In September, the United States was one of four countries in the world to oppose the UN Declaration on the Rights of Indigenous Peoples. Maybe these events are in some way related.
Wednesday, May 14, 2008
Quakers v Torture
Tuesday, May 13, 2008
With the advent of widespread economic and environmental crises brought on by policies and practices of modern states and transnational corporations working in tandem, the effectiveness (let alone morality) of the modern state is now called into question.
At the UN Permanent Forum on Indigenous Nations this week, indigenous delegates discussed methods for implementing the 2007 Declaration on the Rights of Indigenous Peoples, at all levels of governance and society. Part of that strategy includes building a record of grievances -- something long neglected by modern states, corporations, and mass media -- in order to make this human rights agenda part of everyday discussions worldwide. In this way, people of conscience -- indigenous or otherwise -- can take a stand in solidarity with aboriginal peoples, and help them to finally disperse the power they warned us about long ago.
Monday, May 12, 2008
Sunday, May 11, 2008
I appreciate the trouble you went to in finding me. As I said
before I stumbled on the "Spartacus O'Neal" site and didn't
understand that "Jay Taber" was who I was looking for. I apologize.
Anyway, greetings to you. I'm always pleased to meet relatives and
meeting one from the "O'Neal" lineage is a first.
As for my research, I'm currently involved in the quite painful
process of finding my grandmothers. As you most likely know
women weren't stated on census' (or much of anything) before 1850
so I'm plugging along the "digging process". By the way, I didn't
have the ship list. Thanks! My O'Neal research has been stagnant
due to lack of info on my Grandmother Thana Dickey who married James
Benton O'Neal, brother to William, your ancestor. They married
sisters, Thana and Suzanna Dickey. I've a digital picture of
Suzanna's tombstone taken last Sept. in Ms. if you'd like me to send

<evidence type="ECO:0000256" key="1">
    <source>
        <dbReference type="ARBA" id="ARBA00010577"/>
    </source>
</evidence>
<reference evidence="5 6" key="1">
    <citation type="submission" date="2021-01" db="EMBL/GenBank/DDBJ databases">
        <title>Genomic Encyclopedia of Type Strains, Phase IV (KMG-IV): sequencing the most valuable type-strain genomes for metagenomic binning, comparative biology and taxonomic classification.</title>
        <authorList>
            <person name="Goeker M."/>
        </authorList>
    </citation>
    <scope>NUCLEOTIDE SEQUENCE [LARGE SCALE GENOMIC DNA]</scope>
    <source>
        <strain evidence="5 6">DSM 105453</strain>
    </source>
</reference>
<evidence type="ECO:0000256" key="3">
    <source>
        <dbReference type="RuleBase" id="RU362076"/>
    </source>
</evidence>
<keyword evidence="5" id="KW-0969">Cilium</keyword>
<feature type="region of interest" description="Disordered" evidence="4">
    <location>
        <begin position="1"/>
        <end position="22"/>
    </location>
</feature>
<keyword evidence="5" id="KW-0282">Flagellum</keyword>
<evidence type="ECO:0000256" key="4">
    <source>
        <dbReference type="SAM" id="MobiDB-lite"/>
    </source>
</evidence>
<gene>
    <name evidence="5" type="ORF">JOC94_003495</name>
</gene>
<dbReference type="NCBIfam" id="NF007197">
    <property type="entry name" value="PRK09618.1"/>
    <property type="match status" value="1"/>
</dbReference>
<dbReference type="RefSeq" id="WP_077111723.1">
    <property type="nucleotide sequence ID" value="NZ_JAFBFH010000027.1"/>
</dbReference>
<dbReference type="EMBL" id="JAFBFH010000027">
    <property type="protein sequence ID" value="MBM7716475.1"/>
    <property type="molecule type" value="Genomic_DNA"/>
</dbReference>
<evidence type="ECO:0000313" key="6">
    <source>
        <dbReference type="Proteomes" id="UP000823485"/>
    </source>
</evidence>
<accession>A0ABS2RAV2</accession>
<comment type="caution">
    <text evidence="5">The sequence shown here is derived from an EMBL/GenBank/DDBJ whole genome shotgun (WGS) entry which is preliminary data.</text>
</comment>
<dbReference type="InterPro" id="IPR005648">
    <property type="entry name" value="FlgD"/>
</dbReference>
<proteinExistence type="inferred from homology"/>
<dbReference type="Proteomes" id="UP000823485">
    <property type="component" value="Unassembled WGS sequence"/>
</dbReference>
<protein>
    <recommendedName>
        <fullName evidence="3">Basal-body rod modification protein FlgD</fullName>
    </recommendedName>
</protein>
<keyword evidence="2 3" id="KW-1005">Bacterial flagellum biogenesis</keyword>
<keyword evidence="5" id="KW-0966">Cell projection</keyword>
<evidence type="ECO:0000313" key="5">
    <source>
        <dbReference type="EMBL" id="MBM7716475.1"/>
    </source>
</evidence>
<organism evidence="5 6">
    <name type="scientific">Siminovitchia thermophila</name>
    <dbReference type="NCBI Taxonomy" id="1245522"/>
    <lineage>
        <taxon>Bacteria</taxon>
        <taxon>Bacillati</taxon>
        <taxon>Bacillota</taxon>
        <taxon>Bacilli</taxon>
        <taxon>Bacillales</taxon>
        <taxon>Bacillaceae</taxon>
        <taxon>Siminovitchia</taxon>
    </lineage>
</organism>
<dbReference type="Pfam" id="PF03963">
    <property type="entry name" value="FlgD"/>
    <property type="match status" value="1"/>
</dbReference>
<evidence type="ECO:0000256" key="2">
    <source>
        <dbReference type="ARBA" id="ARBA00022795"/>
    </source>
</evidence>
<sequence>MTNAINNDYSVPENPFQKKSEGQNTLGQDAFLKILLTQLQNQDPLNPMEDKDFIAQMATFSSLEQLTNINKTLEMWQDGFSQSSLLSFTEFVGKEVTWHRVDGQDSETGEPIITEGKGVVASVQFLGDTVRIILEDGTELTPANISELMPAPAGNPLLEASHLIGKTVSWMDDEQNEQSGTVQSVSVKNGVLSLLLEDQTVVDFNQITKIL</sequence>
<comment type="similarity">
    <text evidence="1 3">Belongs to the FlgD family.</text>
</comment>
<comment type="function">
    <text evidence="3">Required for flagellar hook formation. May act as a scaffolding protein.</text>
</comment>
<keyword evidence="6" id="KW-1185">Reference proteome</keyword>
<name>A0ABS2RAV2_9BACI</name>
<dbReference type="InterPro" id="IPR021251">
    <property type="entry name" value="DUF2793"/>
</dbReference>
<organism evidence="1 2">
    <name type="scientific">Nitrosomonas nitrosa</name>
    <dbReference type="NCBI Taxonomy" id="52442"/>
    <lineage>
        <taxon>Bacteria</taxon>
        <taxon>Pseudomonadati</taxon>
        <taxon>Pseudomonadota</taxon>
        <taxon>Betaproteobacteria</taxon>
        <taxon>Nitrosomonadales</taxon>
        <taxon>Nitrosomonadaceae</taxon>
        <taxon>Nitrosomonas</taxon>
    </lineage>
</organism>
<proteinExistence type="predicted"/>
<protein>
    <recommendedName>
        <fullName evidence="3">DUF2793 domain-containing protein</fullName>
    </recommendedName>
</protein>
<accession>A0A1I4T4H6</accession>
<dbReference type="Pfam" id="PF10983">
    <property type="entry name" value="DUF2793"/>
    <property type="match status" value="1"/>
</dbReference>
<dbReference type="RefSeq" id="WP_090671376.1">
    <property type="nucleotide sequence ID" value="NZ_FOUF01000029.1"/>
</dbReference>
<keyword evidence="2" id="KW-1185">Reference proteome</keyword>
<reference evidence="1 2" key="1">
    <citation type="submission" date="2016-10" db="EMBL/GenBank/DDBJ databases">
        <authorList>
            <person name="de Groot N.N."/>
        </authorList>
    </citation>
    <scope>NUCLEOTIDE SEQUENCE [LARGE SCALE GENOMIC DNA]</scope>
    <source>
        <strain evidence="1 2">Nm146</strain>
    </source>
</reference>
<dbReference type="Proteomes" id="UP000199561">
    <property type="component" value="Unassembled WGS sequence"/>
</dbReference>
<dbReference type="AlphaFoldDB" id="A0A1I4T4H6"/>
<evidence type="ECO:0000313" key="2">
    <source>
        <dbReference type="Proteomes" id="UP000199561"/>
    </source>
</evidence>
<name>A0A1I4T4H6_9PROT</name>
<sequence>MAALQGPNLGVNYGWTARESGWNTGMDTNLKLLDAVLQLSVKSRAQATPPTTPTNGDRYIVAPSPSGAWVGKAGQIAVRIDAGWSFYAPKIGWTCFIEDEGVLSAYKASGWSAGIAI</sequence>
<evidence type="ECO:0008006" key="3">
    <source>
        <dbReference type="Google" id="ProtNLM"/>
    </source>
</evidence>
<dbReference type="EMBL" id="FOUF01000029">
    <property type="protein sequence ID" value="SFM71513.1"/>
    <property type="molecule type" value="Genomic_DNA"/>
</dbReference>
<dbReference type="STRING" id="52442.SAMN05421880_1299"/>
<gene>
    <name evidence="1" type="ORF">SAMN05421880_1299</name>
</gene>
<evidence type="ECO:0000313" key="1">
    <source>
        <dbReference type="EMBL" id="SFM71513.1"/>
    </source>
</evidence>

it to you. I've family there still and enjoy a visit now and then.
Again, I appreciate you searching me out and I enjoyed your lineage
articles especially "Living with Ghosts". It's how I feel also. If
you've any info that you'd like to share it would be greatly
appreciated. Nice to meet you!
Through googling the name "Shane O'Neal," I found your "Tir Eoghan" comments of March 10, 2006. It was a nice surprise to read about another descendant of the O'Neals.My family believes John and Margaret O'Neal arrived in Charleston in February 1768 with five children, including a baby of less than a year, not listed in the passenger records. Her name was "Amy," and she married my g-g-g-g-grandfather. By 1790, they had moved to Georgia and eventually settled in Bulloch County with their four children. In the next three generations, we have several instances of the names John, Margaret, Jane, and Alice.Recently, I found Vivian Davis Bornemann's "Hy-Niall Encyclopedia" and learned that a branch of the O'Neal family migrated to Mississippi. I'm guessing this branch is yours.It was interesting, also, to read that your mother and her sister have black hair and dark eyes. My son, one of my first cousins, and I all share these characteristics.Victoria
Privileged and Proud
Somehow I missed this comment last summer, but since it comprises the first contact from kin in Ireland, I'm reprinting it
verbatim. FYI, Art and Hugh were notable Gaelic leaders 400 hundred years ago, and Dungannon was their political headquarters.
(In 1768, my family arrived in the colony of South Carolina on the brig Dungannon.)Hi Spartacus O'Neill,
Time, energies and finance were against me, but I tried searching a few years ago, inspired by the fact that the late
John "Dean" Quinn of Dungannon told my late father, that we were desecended from Turlough MacAirt og O'Neill. The
name MacAirt being anglicised into "Arthur's son" and then Arthurs.